A conspiracy to create a false market in Guinness shares became a scandal that shook London's financial community in the autumn of 1987. Mercury-Pluto often brings buried factors to light and the conjunction at this eclipse also brought an obsessive fascination with matters of espionage, counter-espionage, intelligence and treason. Whether the Spycatcher book could be published against the wishes of the British Government was exercising the courts. In November, senior members of the Government met privately to express their dismay at the criticism being levelled at the royals – “stirred up in the vile sewers of the press” as one of them put it. October saw the launch of a new satirical magazine, The Digger.

All this - and more - show how eclipse configurations can saturate world affairs. They are probably the most dependable factor in astrology, but if the information they provide is to be of practical use, the mechanisms involved in the route whereby the cosmic potentiality becomes ‘grounded’ needs to be studied more inquisitively.
graphic embellishment

About Dennis Elwell



(Click the eclipse images to enlarge the charts):

Timing the effect of eclipses
A number of attempts have been made to determine how long the ‘effects’ of eclipses endure. It is suggested that these inquiries are erroneously conceived. To reason by analogy: how long do the effects of a blow last? Clearly two factors are involved - the violence of the impact and the susceptibility of the object struck. A blow by a hand on a stone has no effect on the stone; a blow by a knife on soft flesh may inflict a lifelong injury. Thus, we must consider how ‘violently’ an eclipse affects the figure under consideration, and that must depend upon how closely it falls to sensitive points therein; and we must further consider how susceptible, or sensitive, that spot is. If the eclipse does not fall nearer than, say, 5° of any important body or point the ‘effect’ will be negligible, even at the time, and certainly will have no duration. But if it falls on the very degree held by a body and if, in addition, that body is highly sensitive owing to its radical condition, the so-called effects may be serious and long lasting.

Charles CarterNevertheless it is true that an eclipse may produce little or nothing at the time but may apparently correspond to something important but occurring some considerable time later. The most usual times seem to be when the Sun comes to the next square of the place of the eclipse, i.e., three months later, or when a planet, particularly Mars, transits the place of the eclipse.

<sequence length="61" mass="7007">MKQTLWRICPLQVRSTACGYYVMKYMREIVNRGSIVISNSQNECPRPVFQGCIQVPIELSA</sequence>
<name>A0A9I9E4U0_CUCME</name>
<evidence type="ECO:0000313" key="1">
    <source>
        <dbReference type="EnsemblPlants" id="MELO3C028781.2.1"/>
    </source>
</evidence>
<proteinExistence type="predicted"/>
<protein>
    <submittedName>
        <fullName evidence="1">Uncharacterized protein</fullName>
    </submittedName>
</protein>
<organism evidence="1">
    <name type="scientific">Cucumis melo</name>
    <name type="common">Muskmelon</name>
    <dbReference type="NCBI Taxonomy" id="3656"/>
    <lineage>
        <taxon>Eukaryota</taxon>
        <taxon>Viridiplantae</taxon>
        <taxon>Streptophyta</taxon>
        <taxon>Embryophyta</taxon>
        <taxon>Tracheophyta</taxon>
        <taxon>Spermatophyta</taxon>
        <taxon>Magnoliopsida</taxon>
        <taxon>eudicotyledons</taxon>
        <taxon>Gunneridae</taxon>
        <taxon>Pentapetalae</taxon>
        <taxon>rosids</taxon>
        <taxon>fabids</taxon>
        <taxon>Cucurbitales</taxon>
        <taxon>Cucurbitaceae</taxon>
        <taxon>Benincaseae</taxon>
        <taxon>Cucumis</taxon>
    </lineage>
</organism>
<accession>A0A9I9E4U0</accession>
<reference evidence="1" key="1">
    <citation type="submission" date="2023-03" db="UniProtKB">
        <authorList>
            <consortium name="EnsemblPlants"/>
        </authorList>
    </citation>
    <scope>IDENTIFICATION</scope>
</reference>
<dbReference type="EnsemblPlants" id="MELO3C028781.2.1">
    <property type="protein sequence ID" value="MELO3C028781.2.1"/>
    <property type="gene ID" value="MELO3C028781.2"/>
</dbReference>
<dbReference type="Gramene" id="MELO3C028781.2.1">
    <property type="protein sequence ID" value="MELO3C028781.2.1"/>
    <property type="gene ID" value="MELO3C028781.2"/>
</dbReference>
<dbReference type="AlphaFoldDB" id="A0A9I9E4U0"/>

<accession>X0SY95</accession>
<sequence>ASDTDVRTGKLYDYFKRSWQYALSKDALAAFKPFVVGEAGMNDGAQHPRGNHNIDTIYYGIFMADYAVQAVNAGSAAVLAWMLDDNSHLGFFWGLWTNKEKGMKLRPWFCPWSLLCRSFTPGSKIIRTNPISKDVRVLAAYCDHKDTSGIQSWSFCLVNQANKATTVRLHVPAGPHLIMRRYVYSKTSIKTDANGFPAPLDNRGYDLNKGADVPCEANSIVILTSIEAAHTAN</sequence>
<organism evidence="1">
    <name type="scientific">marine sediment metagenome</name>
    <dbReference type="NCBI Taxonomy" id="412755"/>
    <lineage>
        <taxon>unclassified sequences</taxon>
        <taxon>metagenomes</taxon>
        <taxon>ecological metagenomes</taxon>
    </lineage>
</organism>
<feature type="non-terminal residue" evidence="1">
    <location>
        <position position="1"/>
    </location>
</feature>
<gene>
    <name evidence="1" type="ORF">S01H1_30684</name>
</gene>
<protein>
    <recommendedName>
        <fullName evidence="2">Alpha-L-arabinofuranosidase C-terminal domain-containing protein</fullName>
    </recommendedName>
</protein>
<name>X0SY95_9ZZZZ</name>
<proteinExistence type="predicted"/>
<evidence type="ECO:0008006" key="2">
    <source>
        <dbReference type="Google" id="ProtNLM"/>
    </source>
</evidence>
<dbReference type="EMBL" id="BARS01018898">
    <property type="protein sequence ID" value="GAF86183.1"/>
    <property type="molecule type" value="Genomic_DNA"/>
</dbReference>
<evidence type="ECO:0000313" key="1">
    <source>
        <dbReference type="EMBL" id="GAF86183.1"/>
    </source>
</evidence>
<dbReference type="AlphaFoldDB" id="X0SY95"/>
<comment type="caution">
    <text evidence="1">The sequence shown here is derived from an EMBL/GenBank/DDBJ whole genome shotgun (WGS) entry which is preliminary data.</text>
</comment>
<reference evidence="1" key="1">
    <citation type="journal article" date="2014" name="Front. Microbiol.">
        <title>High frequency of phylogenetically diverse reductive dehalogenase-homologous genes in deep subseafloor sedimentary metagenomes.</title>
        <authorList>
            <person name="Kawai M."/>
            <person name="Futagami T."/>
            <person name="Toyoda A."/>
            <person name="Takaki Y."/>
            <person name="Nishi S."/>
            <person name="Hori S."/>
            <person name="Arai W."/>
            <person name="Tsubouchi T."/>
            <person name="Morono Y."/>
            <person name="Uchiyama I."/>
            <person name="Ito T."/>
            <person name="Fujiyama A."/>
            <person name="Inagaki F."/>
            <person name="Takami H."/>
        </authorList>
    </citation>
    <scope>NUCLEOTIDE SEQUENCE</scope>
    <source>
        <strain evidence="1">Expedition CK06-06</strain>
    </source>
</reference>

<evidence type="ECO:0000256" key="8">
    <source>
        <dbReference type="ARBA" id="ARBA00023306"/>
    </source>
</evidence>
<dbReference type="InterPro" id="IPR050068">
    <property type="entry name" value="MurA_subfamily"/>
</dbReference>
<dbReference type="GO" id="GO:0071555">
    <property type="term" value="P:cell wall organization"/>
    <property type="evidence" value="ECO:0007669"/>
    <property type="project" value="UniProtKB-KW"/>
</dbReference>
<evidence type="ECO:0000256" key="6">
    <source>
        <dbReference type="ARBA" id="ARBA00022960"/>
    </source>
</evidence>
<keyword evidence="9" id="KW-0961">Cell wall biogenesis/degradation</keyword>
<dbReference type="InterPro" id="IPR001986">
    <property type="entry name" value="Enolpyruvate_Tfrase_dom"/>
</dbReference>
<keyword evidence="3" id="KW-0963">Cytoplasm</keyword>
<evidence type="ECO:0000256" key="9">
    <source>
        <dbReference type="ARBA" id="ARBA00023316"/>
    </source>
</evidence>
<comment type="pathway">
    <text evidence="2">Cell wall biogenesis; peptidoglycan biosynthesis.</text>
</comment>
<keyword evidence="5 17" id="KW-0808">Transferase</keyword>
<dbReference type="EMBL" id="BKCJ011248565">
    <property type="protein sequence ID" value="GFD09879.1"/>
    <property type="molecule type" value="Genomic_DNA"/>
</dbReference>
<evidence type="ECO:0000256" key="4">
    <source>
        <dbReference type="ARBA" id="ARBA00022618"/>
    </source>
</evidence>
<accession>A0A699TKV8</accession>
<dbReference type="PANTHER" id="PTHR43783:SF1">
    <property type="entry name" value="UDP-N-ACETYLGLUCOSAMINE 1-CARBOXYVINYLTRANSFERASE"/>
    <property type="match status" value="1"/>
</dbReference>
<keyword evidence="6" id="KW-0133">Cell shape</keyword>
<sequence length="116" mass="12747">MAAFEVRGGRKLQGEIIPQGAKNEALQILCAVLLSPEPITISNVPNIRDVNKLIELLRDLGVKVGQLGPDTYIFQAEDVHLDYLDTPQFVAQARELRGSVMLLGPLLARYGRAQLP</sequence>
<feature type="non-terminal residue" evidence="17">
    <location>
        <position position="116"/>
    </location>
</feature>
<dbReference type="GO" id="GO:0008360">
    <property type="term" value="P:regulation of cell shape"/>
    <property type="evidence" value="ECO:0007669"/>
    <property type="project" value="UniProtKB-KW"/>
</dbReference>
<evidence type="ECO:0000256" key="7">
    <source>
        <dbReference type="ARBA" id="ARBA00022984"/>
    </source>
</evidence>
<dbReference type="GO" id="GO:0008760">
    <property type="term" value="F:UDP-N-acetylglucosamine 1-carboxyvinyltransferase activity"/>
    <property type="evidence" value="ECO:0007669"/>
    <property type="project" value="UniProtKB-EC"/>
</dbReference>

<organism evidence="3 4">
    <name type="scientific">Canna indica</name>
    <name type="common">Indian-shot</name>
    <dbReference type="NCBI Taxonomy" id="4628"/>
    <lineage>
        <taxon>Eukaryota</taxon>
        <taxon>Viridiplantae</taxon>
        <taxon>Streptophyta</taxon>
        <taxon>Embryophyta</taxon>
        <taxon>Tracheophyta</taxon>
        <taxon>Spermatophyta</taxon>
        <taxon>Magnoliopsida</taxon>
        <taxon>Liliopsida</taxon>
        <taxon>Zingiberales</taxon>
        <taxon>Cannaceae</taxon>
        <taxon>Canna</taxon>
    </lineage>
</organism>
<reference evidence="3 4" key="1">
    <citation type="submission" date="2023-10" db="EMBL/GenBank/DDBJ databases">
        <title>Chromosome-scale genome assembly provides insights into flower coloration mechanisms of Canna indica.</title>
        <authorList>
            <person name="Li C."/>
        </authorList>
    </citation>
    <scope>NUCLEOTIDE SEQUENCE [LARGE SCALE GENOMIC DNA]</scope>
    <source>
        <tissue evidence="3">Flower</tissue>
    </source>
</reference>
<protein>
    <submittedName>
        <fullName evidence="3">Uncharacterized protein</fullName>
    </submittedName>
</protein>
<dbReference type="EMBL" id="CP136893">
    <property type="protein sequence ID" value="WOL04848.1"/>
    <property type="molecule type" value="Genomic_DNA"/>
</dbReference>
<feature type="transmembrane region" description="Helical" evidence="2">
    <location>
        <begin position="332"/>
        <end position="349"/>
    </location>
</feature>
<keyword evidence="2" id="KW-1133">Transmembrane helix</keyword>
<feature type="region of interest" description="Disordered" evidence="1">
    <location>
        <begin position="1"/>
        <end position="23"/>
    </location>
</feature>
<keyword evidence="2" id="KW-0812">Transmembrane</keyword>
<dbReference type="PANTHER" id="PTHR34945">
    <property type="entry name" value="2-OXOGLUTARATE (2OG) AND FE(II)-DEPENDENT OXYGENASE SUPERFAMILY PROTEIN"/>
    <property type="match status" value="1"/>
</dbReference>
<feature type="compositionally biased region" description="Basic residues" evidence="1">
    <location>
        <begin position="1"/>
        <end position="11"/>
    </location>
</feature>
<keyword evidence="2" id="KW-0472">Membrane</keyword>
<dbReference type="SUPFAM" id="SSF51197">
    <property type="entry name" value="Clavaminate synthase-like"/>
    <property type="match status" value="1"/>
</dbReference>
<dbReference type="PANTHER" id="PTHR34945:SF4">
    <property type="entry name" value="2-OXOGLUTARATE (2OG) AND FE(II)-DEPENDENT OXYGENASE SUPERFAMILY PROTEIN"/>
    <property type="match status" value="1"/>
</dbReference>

Extracted from An Introduction to Political Astrology
(a.k.a. 'Mundane Astrology'), by Charles Carter, 1951, p.54.
(Republished, 2005 by Astrology Classics | preview).

article by David Plant

Interpreting the Eclipses Mundane Astrology
Books on eclipses (for astrologers)
Interpreting the Eclipses - Robert Carl Jansky
Mundane Astrology - C. C. Zain
The Predictive Power of Eclipse Paths - Bill Meridian
The Eagle and the Lark - Bernadette Brady

Recommended websites
Time & Date: Eclipses - invaluable resource for detailed information on eclipse paths
Sky & Telescope: Eclipses - eclipse facts & information on upcoming eclipses
NASA: Eclipses - eclipse facts & eclipse info & news
Skyscript Pinterest - eclipse imagery & information on upcoming eclipses

See also:
Asteroids & Comets - David McCann
A Basic Guide to Astro-Meteorology - Kim Farnell
An Introduction to Astro*Carto*Graphy - Martin Davis
Mundane Matters: The National Chart - Claire Chandler
Ingresses: An Introduction to Mundane Astrology - compiled by D. Houlding
Attention all Shipping! (feature on shipping charts) - compiled by D. Houlding
A Guide to Interpreting the Great American Eclipse - by Wade Caves

The Predictive Power of Eclipse Paths The Eagle and the Lark

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Dennis ElwellCosmic Loom by Dennis Elwell A journalist for most of his life, Dennis Elwell (16 February 1930 – 13 November 2014) explored any byway that might throw light on astrology, leading to a study of science on the one hand, and occultists like Rudolf Steiner and Gurdjieff on the other. Teaching himself the basics as a teenager, he became a regular contributor to American Astrology; a platform for the leading astrologers of the day. The association continued for twenty years. He began lecturing to astrologers in 1963 and subsequently gained an illustrious reputation as an original thinker and stimulating speaker.
Elwell's thought-provoking book Cosmic Loom is regarded as one of the classics of modern day astrological literature.